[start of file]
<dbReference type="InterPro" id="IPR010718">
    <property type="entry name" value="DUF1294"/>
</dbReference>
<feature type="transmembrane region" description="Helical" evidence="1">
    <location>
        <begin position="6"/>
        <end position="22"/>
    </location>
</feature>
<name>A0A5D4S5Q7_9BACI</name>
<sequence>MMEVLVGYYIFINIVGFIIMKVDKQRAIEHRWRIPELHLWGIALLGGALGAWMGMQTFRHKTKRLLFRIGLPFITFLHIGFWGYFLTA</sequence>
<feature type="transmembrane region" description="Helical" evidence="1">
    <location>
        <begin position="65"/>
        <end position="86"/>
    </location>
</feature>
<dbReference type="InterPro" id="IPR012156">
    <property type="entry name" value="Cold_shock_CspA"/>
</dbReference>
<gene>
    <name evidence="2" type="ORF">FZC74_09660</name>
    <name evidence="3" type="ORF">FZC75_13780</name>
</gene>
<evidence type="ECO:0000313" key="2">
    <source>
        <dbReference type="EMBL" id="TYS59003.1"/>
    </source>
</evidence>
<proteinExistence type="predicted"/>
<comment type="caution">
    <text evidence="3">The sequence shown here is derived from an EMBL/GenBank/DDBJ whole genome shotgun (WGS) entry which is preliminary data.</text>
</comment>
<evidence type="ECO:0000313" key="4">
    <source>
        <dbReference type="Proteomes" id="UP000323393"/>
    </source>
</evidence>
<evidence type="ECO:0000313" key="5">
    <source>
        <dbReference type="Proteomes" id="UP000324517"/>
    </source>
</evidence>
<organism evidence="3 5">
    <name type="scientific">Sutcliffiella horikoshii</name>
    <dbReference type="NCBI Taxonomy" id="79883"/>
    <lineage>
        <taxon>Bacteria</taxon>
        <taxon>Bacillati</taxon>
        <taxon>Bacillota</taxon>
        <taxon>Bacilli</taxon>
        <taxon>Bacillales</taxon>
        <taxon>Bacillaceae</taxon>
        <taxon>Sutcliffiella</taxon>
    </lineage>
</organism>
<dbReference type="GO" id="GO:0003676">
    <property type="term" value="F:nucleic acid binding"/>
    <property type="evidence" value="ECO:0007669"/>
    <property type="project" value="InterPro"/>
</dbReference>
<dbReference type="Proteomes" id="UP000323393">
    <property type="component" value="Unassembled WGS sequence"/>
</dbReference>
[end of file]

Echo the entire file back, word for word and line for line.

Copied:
<dbReference type="InterPro" id="IPR010718">
    <property type="entry name" value="DUF1294"/>
</dbReference>
<feature type="transmembrane region" description="Helical" evidence="1">
    <location>
        <begin position="6"/>
        <end position="22"/>
    </location>
</feature>
<name>A0A5D4S5Q7_9BACI</name>
<sequence>MMEVLVGYYIFINIVGFIIMKVDKQRAIEHRWRIPELHLWGIALLGGALGAWMGMQTFRHKTKRLLFRIGLPFITFLHIGFWGYFLTA</sequence>
<feature type="transmembrane region" description="Helical" evidence="1">
    <location>
        <begin position="65"/>
        <end position="86"/>
    </location>
</feature>
<dbReference type="InterPro" id="IPR012156">
    <property type="entry name" value="Cold_shock_CspA"/>
</dbReference>
<gene>
    <name evidence="2" type="ORF">FZC74_09660</name>
    <name evidence="3" type="ORF">FZC75_13780</name>
</gene>
<evidence type="ECO:0000313" key="2">
    <source>
        <dbReference type="EMBL" id="TYS59003.1"/>
    </source>
</evidence>
<proteinExistence type="predicted"/>
<comment type="caution">
    <text evidence="3">The sequence shown here is derived from an EMBL/GenBank/DDBJ whole genome shotgun (WGS) entry which is preliminary data.</text>
</comment>
<evidence type="ECO:0000313" key="4">
    <source>
        <dbReference type="Proteomes" id="UP000323393"/>
    </source>
</evidence>
<evidence type="ECO:0000313" key="5">
    <source>
        <dbReference type="Proteomes" id="UP000324517"/>
    </source>
</evidence>
<organism evidence="3 5">
    <name type="scientific">Sutcliffiella horikoshii</name>
    <dbReference type="NCBI Taxonomy" id="79883"/>
    <lineage>
        <taxon>Bacteria</taxon>
        <taxon>Bacillati</taxon>
        <taxon>Bacillota</taxon>
        <taxon>Bacilli</taxon>
        <taxon>Bacillales</taxon>
        <taxon>Bacillaceae</taxon>
        <taxon>Sutcliffiella</taxon>
    </lineage>
</organism>
<dbReference type="GO" id="GO:0003676">
    <property type="term" value="F:nucleic acid binding"/>
    <property type="evidence" value="ECO:0007669"/>
    <property type="project" value="InterPro"/>
</dbReference>
<dbReference type="Proteomes" id="UP000323393">
    <property type="component" value="Unassembled WGS sequence"/>
</dbReference>